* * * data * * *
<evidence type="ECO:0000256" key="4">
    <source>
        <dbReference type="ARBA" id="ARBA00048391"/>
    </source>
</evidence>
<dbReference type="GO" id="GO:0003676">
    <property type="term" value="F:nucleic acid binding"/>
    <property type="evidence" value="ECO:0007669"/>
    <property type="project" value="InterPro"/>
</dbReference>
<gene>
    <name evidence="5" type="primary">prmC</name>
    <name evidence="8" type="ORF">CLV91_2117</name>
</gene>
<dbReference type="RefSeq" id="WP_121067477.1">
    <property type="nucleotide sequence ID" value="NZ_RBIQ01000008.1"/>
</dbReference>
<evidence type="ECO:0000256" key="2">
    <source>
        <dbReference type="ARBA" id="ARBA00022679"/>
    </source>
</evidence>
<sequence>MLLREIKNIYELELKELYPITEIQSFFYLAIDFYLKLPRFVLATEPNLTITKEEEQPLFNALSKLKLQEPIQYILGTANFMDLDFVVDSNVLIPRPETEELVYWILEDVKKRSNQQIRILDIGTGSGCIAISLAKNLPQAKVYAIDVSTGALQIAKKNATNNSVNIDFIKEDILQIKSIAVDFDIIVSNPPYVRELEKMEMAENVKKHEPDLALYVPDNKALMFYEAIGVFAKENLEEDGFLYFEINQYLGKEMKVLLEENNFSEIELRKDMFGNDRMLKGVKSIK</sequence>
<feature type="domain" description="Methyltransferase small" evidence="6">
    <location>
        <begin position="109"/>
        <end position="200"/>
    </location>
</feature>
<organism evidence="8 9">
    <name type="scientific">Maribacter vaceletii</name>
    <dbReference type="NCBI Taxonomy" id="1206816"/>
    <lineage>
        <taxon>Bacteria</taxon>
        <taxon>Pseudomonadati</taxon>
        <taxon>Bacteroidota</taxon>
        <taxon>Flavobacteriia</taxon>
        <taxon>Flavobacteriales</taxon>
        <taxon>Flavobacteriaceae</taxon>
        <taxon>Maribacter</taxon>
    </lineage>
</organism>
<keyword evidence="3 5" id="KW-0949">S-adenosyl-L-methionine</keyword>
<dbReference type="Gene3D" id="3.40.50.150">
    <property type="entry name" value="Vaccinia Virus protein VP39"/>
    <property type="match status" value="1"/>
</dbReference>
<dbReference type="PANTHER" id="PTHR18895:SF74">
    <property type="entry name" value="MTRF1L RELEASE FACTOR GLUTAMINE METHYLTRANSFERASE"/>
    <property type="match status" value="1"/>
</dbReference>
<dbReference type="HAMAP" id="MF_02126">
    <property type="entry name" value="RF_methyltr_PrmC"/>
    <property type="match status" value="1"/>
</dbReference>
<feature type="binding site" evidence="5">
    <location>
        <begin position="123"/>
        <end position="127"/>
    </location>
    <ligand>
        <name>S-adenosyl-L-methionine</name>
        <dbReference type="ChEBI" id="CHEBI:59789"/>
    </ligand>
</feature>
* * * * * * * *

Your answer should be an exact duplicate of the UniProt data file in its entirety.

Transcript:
<evidence type="ECO:0000256" key="4">
    <source>
        <dbReference type="ARBA" id="ARBA00048391"/>
    </source>
</evidence>
<dbReference type="GO" id="GO:0003676">
    <property type="term" value="F:nucleic acid binding"/>
    <property type="evidence" value="ECO:0007669"/>
    <property type="project" value="InterPro"/>
</dbReference>
<gene>
    <name evidence="5" type="primary">prmC</name>
    <name evidence="8" type="ORF">CLV91_2117</name>
</gene>
<dbReference type="RefSeq" id="WP_121067477.1">
    <property type="nucleotide sequence ID" value="NZ_RBIQ01000008.1"/>
</dbReference>
<evidence type="ECO:0000256" key="2">
    <source>
        <dbReference type="ARBA" id="ARBA00022679"/>
    </source>
</evidence>
<sequence>MLLREIKNIYELELKELYPITEIQSFFYLAIDFYLKLPRFVLATEPNLTITKEEEQPLFNALSKLKLQEPIQYILGTANFMDLDFVVDSNVLIPRPETEELVYWILEDVKKRSNQQIRILDIGTGSGCIAISLAKNLPQAKVYAIDVSTGALQIAKKNATNNSVNIDFIKEDILQIKSIAVDFDIIVSNPPYVRELEKMEMAENVKKHEPDLALYVPDNKALMFYEAIGVFAKENLEEDGFLYFEINQYLGKEMKVLLEENNFSEIELRKDMFGNDRMLKGVKSIK</sequence>
<feature type="domain" description="Methyltransferase small" evidence="6">
    <location>
        <begin position="109"/>
        <end position="200"/>
    </location>
</feature>
<organism evidence="8 9">
    <name type="scientific">Maribacter vaceletii</name>
    <dbReference type="NCBI Taxonomy" id="1206816"/>
    <lineage>
        <taxon>Bacteria</taxon>
        <taxon>Pseudomonadati</taxon>
        <taxon>Bacteroidota</taxon>
        <taxon>Flavobacteriia</taxon>
        <taxon>Flavobacteriales</taxon>
        <taxon>Flavobacteriaceae</taxon>
        <taxon>Maribacter</taxon>
    </lineage>
</organism>
<keyword evidence="3 5" id="KW-0949">S-adenosyl-L-methionine</keyword>
<dbReference type="Gene3D" id="3.40.50.150">
    <property type="entry name" value="Vaccinia Virus protein VP39"/>
    <property type="match status" value="1"/>
</dbReference>
<dbReference type="PANTHER" id="PTHR18895:SF74">
    <property type="entry name" value="MTRF1L RELEASE FACTOR GLUTAMINE METHYLTRANSFERASE"/>
    <property type="match status" value="1"/>
</dbReference>
<dbReference type="HAMAP" id="MF_02126">
    <property type="entry name" value="RF_methyltr_PrmC"/>
    <property type="match status" value="1"/>
</dbReference>
<feature type="binding site" evidence="5">
    <location>
        <begin position="123"/>
        <end position="127"/>
    </location>
    <ligand>
        <name>S-adenosyl-L-methionine</name>
        <dbReference type="ChEBI" id="CHEBI:59789"/>
    </ligand>
</feature>